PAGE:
Speaking to USA Today, Prince also notes that he appreciates the fact that Tidal is black-owned. “[Fans] care about black-owned, don’t they? Go over [to other services] if you want. Any sort of ownership we have is really important.”

Prince’s artistic control over the album’s presentation on Tidal was complete, he told Entertainment Weekly. “Jay allowed us pick the art work, the design of the page, the related-content features. Why shouldn’t you be allowed to do that when it’s your music, your creation?” Speaking to Ebony, Prince elaborated that instead of “related” music (“I love D’Angelo but he’s just getting started”), there will be links to music by performers who have influenced him.

Earlier this year, Tidal streamed Prince’s Baltimore benefit concert, and the service sponsored this weekend’s three-night dance party at Paisley Park. (Read Andrea Swensson’s report from Saturday night’s event.) Prince has indicatedthat the album will eventually be released in physical formats, but no details have yet been announced.

HITNRUN is clearly an album Prince and Welton enjoyed making, but will it enter the pantheon of Prince classics? That answer is for you to decide—if you subscribe to Tidal. As for Welton, his ambitions for the album are real but modest.

“Prince and I,” he told the BBC, “we’re excited to hear what people think about the album and we’re hoping people will dance around to it and have a good time!”

Find HITnRUN on: TIDAL or Amazon.

[ article by Jay Gabler ]

‘Groove Is in the Heart’ : Turns 25

National treasure “Groove Is in the Heart” turned 25 this month, and the Deee-Lite album it appeared on, World Clique, was released on Aug. 7, so what better time to take a look back at the song?

World Clique was Deee-Lite’s debut album, but “Groove” was originally written in the late 1980s and was played live as early as 1989. The song is built around a few different samples, and though the bass line is lifted from a Herbie Hancock song called “Bring Down the Birds” (from the soundtrack to a Michelangelo Antonioni film called Blow-Up), it’s performed on the recorded version by legendary Parliament-Funkadelic bassist and funk alien Bootsy Collins.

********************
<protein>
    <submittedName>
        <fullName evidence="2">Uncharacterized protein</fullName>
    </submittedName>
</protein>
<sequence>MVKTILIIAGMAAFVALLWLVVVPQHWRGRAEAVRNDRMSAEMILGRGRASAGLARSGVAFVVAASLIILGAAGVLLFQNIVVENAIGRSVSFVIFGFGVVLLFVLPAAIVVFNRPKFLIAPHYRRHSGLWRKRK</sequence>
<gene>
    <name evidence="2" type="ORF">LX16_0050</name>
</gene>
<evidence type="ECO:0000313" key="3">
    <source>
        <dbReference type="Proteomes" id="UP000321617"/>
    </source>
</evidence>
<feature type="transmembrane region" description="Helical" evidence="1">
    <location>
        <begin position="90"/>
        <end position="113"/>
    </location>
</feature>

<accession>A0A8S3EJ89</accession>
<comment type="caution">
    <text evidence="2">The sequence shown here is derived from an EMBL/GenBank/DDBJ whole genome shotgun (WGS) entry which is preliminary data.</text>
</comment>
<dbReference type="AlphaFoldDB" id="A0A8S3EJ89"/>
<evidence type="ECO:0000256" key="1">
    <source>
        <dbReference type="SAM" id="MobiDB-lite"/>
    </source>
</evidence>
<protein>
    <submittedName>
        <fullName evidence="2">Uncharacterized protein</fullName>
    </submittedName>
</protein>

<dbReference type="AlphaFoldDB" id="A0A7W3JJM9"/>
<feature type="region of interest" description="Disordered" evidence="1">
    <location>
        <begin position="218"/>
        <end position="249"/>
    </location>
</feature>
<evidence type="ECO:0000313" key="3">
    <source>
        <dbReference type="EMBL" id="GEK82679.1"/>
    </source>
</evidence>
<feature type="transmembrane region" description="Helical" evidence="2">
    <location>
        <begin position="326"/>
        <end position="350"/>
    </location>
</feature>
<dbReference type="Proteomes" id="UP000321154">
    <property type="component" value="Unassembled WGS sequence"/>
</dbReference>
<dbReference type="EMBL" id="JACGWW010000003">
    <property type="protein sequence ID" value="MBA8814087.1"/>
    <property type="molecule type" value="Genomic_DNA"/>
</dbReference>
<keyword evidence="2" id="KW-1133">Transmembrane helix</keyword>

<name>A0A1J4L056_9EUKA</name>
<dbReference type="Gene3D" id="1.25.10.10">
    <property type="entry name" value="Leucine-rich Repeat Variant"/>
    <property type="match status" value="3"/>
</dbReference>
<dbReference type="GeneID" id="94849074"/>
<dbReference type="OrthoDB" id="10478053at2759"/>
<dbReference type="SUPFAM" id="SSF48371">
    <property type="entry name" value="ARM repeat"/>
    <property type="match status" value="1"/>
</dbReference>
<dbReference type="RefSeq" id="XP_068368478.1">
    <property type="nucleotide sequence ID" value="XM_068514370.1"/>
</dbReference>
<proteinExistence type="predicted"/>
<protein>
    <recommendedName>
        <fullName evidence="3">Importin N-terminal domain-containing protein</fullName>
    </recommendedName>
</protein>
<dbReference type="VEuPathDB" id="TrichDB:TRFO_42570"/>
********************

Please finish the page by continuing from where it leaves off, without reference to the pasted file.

Maceo Parker, another P-Funk alum, plays saxophone and also appears in the video, and Q-Tip, from A Tribe Called Quest, contributes the song’s rap verse.

The patchwork lineup on the song – and on World Clique as a whole – is fitting for Deee-Lite, whose core membership included members from Ukraine and Japan who settled in New York, where they were all involved as DJs in the East Village’s dance and club scene. Check out this video of singer Lady Miss Kier performing at New York’s Irving Plaza in 1989.

“Groove Is in the Heart” was an immediate hit, reaching No. 1 on the U.S. Hot Dance Club Play Chart and No. 4 on the Billboard Hot 100. It also hit No. 1 for a week in Australia and was named the single of the year by both NME andThe Village Voice. Both the song and album went gold before the end of the year, and though the group couldn’t replicate the success of the album, its members have continued their careers as DJs since then.

[ article by Alex Heigl ]

Rick Rollin’ in Uptown

“Uptown Funk” is the song that refuses to die. The Mark Ronson/Bruno Mars hit has incredible legs, thanks to a seemingly endless stream of covers and Web videos. Rick Astley, best known for his hit “Never Gonna Give You Up,” became the latest artist to do a rendition of the popular tune.

The performance took place during Let’s Rock London, an ’80s concert festival. Astley’s voice still sounds pretty darn good and added a different flavor to the song.

Between Rick Rolling and cellphone commercials, Astley doesn’t appear to be going away anytime soon. Kinda like this song we’ve all come to know and love.

[ post by Jason Hasenohr ]

Happy Birthday to PRINCE !

Prince

June 7 is Prince’s Birthday! The young lad turns 57 today. What’s your favorite Prince tune? Let us know. We’ll play it!